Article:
“I am calling the Senate back into session on Tuesday, December 7th to vote on the proposed reorganization of the New York City Off Track Betting Corporation.”
“I have spoken to our colleagues across the aisle to urge bipartisan cooperation and action on this and other outstanding issues before the state, such as appropriating federal funding to keep our educators working.”
“New York faces extraordinarily difficult times and tough choices, but the decision to meet our obligation and work together should be unanimous. In the past, when Democrats and Republicans have worked together, the results worked for New Yorkers.”
“This week, we must once again push aside partisan divides and unite behind our shared responsibility to put the best interests of the people first.”
Dec 2nd - 2:08 pm
Sen. Kevin Parker’s much-delayed trial on felony assault charges from his alleged attack on a NY Post photographer back in May 2009 is finally underway.
Jury selection took place Tuesday and the prosecution has since called seven witnesses, the last of whom is scheduled to testify next Monday.
If he’s found guilty, Parker faces a potential seven-year prison penalty. He would also have to give up his Brooklyn seat, although it’s in a safe Democratic district, and so that wouldn’t likely impact the yet-unresolved balance of power question.
The trial was supposed to occur this past summer – Aug. 16, to be exact – around the same time that Parker’s primary battle with fellow Democrat Wellington Sharpe was heating up. (He succeeded in surviving that fight and then went on to win the general election on Nov. 2).
There has been ample speculation about why the Senate decided to pack it in early on the evening of Monday’s special session while the Assembly toiled into the wee hours of Tueday morning and then returned later Tuesday afternoon to pass, among other things, the NYC OTB bailout bill and a hydrofracking moratorium that had been passed by the Senate earlier in the year.
Dec 2nd - 12:59 pm
The Journal News is reporting that soon-to-be-former Sen. Vincent Leibell won’t be assuming the Putnam County executive post he won in November on Jan. 1 as originally planned.
The Journal News’ Michael Risnit writes:
Vincent Tamagna, the Republican chairman of the nine-member Legislature, would not say why Leibell would not take the oath in a month’s time but said he is working now on a transition government that will involve appointing an executive officer.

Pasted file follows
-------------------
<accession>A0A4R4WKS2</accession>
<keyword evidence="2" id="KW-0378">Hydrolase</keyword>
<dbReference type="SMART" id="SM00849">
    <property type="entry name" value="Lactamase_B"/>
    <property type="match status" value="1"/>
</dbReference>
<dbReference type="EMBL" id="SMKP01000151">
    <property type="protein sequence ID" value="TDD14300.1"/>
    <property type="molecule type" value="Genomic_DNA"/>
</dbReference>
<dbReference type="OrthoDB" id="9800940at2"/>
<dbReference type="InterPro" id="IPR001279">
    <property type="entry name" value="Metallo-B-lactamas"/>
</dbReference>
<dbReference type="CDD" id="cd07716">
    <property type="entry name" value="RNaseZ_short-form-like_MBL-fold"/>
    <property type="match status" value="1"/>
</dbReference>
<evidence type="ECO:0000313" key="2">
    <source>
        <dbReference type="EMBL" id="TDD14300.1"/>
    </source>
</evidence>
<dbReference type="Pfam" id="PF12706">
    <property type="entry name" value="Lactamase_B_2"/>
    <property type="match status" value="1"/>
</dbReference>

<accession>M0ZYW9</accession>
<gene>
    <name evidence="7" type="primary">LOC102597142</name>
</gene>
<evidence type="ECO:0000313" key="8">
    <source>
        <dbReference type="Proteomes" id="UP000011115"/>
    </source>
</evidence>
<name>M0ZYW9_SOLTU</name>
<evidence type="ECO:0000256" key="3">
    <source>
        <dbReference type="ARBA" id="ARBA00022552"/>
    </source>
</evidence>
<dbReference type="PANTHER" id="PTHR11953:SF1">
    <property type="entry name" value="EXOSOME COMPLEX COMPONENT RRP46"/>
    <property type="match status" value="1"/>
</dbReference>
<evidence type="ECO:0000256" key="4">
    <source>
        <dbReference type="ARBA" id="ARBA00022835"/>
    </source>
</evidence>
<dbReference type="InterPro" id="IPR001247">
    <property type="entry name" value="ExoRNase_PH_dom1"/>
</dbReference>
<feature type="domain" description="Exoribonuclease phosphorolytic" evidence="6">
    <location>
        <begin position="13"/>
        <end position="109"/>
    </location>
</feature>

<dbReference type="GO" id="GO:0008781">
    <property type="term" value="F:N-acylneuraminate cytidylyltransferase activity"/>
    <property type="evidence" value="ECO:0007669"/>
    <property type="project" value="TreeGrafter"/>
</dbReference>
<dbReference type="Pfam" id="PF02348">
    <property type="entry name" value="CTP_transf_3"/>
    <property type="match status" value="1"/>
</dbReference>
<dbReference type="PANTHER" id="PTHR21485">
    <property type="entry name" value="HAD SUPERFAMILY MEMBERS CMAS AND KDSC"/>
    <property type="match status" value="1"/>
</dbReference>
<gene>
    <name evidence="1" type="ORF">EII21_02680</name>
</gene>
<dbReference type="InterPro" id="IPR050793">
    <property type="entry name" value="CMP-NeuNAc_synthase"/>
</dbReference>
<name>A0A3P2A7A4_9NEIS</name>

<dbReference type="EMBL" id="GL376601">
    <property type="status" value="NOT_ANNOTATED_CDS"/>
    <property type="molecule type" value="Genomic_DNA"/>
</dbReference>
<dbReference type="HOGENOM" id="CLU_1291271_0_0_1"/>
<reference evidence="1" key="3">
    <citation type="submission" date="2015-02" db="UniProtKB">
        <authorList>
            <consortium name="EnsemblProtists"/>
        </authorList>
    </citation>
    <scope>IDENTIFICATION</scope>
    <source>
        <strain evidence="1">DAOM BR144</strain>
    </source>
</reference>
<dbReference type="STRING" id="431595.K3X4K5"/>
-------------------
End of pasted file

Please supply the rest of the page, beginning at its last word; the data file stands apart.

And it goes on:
Asked this morning whether Leibell, who won election Nov. 2, would succeed him, County Executive Robert Bondi, who decided not to seek re-election this year after 20 years in office, said that question would be answered this afternoon. Bondi would also not talk about specifics.
Anthony Scannapieco, the longtime Putnam Republican elections commissioner, said Wednesday that it was his understanding Leibell would be facing a legal proceeding in White Plains.
Federal investigators subpoenaed records this summer in connection with a large home Leibell built in Patterson. There apparently is a connection here with attorney Anthony Mangone, who recently pleaded guilty to corruption charges.
Leibell decided to forgo seeking re-election to the Senate seat he held since 1994 to run for county executive instead.
Soon-to-be-former Assemblyman Greg Ball won a primary over the GOP’s preferred candidate, Somers Town Supervisor Mary Beth Murphy, and then defeated Democratic Westchester County Legislator Mike Kaplowitz in the general election.
Dec 2nd - 12:53 pm
The Working Families Party is losing its spokesman, Dan Levitan, who is poised to join the political PR/consulting firm BerlinRosen.
Levitan, who will turn 28 next week, confirmed his last day working for the labor-backed party is tomorrow. He has been flacking for the WFP for about three-and-a-half years, and during that time, (at least in my opinion), has acquired an uncanny capability of channeling both the inflections and vocabulary of WFP Executive Director Dan Cantor.
“BerlinRosen is the leading progressive public affairs firm and I’m very excited to be joining the team,” Levitan said.